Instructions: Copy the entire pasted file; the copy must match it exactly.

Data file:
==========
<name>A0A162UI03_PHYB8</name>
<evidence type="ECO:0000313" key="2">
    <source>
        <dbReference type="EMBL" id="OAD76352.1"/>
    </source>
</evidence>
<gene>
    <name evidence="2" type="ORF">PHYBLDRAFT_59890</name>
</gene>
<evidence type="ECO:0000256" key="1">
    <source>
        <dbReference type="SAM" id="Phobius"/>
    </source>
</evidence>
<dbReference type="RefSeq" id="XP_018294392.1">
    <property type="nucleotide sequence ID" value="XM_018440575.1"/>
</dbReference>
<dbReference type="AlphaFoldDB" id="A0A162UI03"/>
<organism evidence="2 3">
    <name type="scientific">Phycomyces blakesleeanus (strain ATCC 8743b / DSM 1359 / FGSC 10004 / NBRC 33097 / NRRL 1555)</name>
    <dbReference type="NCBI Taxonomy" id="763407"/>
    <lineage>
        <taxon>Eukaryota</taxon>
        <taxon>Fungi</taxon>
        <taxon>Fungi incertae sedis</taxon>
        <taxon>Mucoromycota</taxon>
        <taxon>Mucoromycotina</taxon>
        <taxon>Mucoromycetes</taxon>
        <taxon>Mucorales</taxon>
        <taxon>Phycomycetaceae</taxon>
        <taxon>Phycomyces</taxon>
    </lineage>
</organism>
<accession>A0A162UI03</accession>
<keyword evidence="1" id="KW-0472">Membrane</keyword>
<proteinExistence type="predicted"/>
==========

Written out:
<name>A0A162UI03_PHYB8</name>
<evidence type="ECO:0000313" key="2">
    <source>
        <dbReference type="EMBL" id="OAD76352.1"/>
    </source>
</evidence>
<gene>
    <name evidence="2" type="ORF">PHYBLDRAFT_59890</name>
</gene>
<evidence type="ECO:0000256" key="1">
    <source>
        <dbReference type="SAM" id="Phobius"/>
    </source>
</evidence>
<dbReference type="RefSeq" id="XP_018294392.1">
    <property type="nucleotide sequence ID" value="XM_018440575.1"/>
</dbReference>
<dbReference type="AlphaFoldDB" id="A0A162UI03"/>
<organism evidence="2 3">
    <name type="scientific">Phycomyces blakesleeanus (strain ATCC 8743b / DSM 1359 / FGSC 10004 / NBRC 33097 / NRRL 1555)</name>
    <dbReference type="NCBI Taxonomy" id="763407"/>
    <lineage>
        <taxon>Eukaryota</taxon>
        <taxon>Fungi</taxon>
        <taxon>Fungi incertae sedis</taxon>
        <taxon>Mucoromycota</taxon>
        <taxon>Mucoromycotina</taxon>
        <taxon>Mucoromycetes</taxon>
        <taxon>Mucorales</taxon>
        <taxon>Phycomycetaceae</taxon>
        <taxon>Phycomyces</taxon>
    </lineage>
</organism>
<accession>A0A162UI03</accession>
<keyword evidence="1" id="KW-0472">Membrane</keyword>
<proteinExistence type="predicted"/>